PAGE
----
The newly merged ViacomCBS is considering combining the CBS All Access streaming service with a slew of Viacom’s content creators in order to launch a new streaming service. The yet-to-be-named (or officially announced) ViacomCBS streaming service would merge everything available on CBS All Access with more assets from the likes of cable channels like Nickelodeon, BET, MTV, and Comedy Central, the streaming channel Pluto TV, and the film library of Paramount Pictures. Read More »
South Park has been making headlines lately for poking and prodding at the oppressive Chinese government and its endless attempts to censor its citizens from any criticism in the media whatsoever. That may not be good for the show’s exposure in China, where it’s been banned, but in the United States, it’s not preventing creators Trey Parker and Matt Stone (as well as Comedy Central parent company Viacom Inc.) from landing a huge deal for the exclusive streaming rights to the complete series. Read More »
More than 20 years after its Comedy Central debut, South Park is still generating controversy.
The show’s most recent episode, “Band in China,” has apparently actually been banned in China because Chinese censors didn’t appreciate the episode’s depiction of the country’s authoritarian regime. Practically all signs of the show have been scrubbed from the Chinese internet, and now creators Trey Parker and Matt Stone have issued an “official apology” in response. (Spoiler alert: it’s not a real apology.)
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Netflix recently acquired the global streaming rights to the classic NBC sitcom Seinfeld when the show’s current streaming deal with Hulu expires at the end of 2020. But what about the people who want to see Seinfeld on cable? Where will they see Jerry and his New York friends complaining about everything if they don’t have a Netflix subscription?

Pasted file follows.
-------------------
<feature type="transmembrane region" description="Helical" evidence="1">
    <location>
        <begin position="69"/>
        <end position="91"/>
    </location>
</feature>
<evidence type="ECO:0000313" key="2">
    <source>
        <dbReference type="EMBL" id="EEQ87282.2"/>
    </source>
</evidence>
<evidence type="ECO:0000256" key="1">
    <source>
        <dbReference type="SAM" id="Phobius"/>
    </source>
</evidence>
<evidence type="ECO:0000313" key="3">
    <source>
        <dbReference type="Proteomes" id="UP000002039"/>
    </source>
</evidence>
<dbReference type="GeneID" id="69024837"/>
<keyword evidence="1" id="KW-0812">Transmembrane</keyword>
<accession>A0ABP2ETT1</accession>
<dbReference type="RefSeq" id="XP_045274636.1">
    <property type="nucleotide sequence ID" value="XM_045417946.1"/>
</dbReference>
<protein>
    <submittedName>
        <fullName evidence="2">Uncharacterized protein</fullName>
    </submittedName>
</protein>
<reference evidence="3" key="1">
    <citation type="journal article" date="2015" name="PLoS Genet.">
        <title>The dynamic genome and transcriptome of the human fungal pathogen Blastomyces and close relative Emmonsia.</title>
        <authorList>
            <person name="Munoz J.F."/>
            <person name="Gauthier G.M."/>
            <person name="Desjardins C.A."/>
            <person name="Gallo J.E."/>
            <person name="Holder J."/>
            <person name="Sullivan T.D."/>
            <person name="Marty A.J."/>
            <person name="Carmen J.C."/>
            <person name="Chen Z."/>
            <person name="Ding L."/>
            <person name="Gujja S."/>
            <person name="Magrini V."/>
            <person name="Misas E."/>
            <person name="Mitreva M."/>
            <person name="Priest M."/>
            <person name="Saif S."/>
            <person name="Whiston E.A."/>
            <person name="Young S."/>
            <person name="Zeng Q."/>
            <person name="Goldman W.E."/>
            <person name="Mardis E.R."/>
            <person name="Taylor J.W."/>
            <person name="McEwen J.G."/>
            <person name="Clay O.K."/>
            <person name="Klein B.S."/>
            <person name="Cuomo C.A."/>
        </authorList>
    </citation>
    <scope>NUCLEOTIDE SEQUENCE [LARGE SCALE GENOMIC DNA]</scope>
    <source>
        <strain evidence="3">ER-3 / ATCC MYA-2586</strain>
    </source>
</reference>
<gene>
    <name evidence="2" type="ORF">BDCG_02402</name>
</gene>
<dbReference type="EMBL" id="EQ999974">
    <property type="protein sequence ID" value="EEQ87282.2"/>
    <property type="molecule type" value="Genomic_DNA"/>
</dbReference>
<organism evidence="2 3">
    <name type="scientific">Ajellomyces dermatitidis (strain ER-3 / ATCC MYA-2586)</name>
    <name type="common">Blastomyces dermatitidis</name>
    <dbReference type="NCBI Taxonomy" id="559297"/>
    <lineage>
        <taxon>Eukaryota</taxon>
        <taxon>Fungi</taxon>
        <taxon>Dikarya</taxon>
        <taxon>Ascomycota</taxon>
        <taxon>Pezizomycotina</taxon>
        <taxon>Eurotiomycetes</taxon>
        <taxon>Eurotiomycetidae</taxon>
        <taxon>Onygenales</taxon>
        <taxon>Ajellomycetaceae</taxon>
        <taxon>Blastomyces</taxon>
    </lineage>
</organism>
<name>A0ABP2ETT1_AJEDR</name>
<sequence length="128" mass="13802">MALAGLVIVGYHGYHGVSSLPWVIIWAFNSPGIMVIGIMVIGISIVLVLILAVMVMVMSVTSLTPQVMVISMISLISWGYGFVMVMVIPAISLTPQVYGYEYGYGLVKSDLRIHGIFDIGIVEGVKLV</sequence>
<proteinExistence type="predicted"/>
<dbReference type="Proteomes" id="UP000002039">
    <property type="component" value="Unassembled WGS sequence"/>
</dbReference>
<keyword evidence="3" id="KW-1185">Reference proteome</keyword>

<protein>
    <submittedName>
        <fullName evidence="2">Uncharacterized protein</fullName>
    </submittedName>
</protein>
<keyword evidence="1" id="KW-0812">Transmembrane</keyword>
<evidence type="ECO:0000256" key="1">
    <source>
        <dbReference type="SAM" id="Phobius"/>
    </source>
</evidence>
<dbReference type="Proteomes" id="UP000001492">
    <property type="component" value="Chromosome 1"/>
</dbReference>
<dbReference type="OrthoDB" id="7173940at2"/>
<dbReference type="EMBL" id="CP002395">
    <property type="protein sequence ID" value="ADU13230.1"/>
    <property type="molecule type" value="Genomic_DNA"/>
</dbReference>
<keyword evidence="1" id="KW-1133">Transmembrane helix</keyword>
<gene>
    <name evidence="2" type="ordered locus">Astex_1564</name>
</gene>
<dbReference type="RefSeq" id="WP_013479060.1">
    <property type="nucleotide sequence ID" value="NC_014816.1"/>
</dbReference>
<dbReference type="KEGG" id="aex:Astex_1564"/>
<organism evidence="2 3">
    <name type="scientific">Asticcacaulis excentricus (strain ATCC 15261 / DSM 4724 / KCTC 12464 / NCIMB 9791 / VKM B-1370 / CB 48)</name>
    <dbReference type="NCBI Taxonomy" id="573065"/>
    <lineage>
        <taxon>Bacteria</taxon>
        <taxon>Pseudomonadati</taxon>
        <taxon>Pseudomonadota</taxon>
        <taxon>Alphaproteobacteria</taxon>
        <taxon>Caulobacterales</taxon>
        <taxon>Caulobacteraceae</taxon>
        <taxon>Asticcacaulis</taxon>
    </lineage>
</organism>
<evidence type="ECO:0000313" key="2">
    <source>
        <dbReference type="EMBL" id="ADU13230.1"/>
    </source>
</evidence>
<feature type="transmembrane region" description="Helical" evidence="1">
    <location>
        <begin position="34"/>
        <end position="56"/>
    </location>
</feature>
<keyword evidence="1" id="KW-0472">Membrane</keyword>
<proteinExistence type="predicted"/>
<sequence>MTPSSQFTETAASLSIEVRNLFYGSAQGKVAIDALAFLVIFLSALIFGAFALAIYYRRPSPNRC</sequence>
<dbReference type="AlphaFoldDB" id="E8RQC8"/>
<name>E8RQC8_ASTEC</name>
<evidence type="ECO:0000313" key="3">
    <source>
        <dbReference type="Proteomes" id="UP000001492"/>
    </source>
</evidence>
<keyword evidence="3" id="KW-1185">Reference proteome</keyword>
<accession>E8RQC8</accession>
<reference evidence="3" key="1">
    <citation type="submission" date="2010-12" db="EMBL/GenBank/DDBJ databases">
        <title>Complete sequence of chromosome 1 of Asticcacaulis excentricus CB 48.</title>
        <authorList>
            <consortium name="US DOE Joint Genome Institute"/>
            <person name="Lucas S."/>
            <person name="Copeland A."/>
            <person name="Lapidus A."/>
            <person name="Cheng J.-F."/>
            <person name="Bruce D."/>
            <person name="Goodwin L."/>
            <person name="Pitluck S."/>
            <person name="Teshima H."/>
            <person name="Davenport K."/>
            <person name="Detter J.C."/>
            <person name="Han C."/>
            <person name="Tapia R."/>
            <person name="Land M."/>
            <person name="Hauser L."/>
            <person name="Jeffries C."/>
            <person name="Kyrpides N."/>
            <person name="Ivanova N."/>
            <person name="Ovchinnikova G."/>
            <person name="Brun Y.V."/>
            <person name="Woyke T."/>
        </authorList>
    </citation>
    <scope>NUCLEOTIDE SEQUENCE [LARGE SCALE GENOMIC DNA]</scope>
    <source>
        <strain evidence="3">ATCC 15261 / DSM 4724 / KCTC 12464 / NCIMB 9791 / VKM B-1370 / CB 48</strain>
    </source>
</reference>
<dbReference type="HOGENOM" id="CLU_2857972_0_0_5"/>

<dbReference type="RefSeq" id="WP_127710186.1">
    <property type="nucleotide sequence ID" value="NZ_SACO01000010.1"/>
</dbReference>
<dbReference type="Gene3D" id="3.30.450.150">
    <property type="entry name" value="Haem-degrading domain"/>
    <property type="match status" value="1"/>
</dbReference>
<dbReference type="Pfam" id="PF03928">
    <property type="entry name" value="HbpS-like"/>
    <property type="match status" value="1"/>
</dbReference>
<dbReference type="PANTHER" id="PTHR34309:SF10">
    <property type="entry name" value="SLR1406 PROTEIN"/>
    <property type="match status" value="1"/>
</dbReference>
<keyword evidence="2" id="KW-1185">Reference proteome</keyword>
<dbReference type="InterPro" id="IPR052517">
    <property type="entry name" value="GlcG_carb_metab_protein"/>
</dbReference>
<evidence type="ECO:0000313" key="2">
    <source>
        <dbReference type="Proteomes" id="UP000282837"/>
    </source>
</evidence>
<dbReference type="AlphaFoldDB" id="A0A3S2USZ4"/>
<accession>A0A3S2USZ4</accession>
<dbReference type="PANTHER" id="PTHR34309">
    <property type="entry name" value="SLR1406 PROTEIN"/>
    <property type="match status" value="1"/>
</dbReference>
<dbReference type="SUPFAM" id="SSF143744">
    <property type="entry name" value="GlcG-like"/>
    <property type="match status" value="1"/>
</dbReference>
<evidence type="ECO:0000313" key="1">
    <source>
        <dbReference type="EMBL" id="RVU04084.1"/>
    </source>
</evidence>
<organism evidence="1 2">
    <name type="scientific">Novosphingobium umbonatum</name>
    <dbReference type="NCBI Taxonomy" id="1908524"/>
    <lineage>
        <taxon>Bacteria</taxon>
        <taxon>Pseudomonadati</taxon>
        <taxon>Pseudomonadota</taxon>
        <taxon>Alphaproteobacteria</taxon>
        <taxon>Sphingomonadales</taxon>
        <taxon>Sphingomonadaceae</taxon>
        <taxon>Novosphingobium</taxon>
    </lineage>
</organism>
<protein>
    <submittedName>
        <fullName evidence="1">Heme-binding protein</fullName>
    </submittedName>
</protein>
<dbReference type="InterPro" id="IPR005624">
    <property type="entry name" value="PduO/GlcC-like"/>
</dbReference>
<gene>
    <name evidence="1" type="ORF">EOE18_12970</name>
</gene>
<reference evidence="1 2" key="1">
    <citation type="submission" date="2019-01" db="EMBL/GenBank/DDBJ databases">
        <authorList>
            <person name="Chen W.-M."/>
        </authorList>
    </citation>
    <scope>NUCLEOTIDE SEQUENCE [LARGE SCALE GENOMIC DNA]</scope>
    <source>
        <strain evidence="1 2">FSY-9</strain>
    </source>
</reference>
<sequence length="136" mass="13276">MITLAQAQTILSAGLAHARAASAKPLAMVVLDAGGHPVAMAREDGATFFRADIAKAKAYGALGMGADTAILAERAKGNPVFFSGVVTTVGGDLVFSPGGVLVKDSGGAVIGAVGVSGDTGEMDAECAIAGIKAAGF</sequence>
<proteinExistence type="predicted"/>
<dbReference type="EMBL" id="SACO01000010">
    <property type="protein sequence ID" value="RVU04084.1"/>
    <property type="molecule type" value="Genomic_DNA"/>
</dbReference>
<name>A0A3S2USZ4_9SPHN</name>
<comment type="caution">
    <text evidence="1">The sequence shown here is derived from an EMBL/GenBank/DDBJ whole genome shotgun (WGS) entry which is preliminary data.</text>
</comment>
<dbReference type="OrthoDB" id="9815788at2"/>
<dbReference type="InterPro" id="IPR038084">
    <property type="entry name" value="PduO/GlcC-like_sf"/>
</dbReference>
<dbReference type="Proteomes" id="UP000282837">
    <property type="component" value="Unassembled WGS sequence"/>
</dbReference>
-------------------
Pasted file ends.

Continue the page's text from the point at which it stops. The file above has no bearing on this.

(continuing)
Viacom has picked up the exclusive cable syndication rights to Seinfeld, which will be leaving TBS around the same time that the show leaves Hulu. That means you’ll have a variety of places that you’ll be able to watch Seinfeld on cable once 2021 rolls around. Find out more below. Read More »
You might know Arturo Castro from Broad City and Narcos. Now he’s at the center of his own comedy sketch show on Comedy Central called Alternatino and it has Key & Peele vibes. Interlaced with sketches is a fictionalized Arturo dealing with his unlucky social life and acting career as a Latino man in New York City. The humor does not shy away from the complexities of identity in a shifting society. Its first episode “The Date,” which can be viewed on YouTube, opens with an enlightened boy who schools his heteronormative father on avoiding gender binary talk.
The central arcs of Alternatino peel away the everyday absurdities of how society responds to Latino identity or just how to navigate social life. For example, in episode two, titled “Pivot”, Arturo tries to “pivot” the conversations away from South American culture. He also confronts moral dilemmas like approaching a racist white stage veteran for acting advice, dating a pro-border wall conservative woman who owns Liberal Tears mugs, or playing a superhero woven from offensive Latino stereotypes.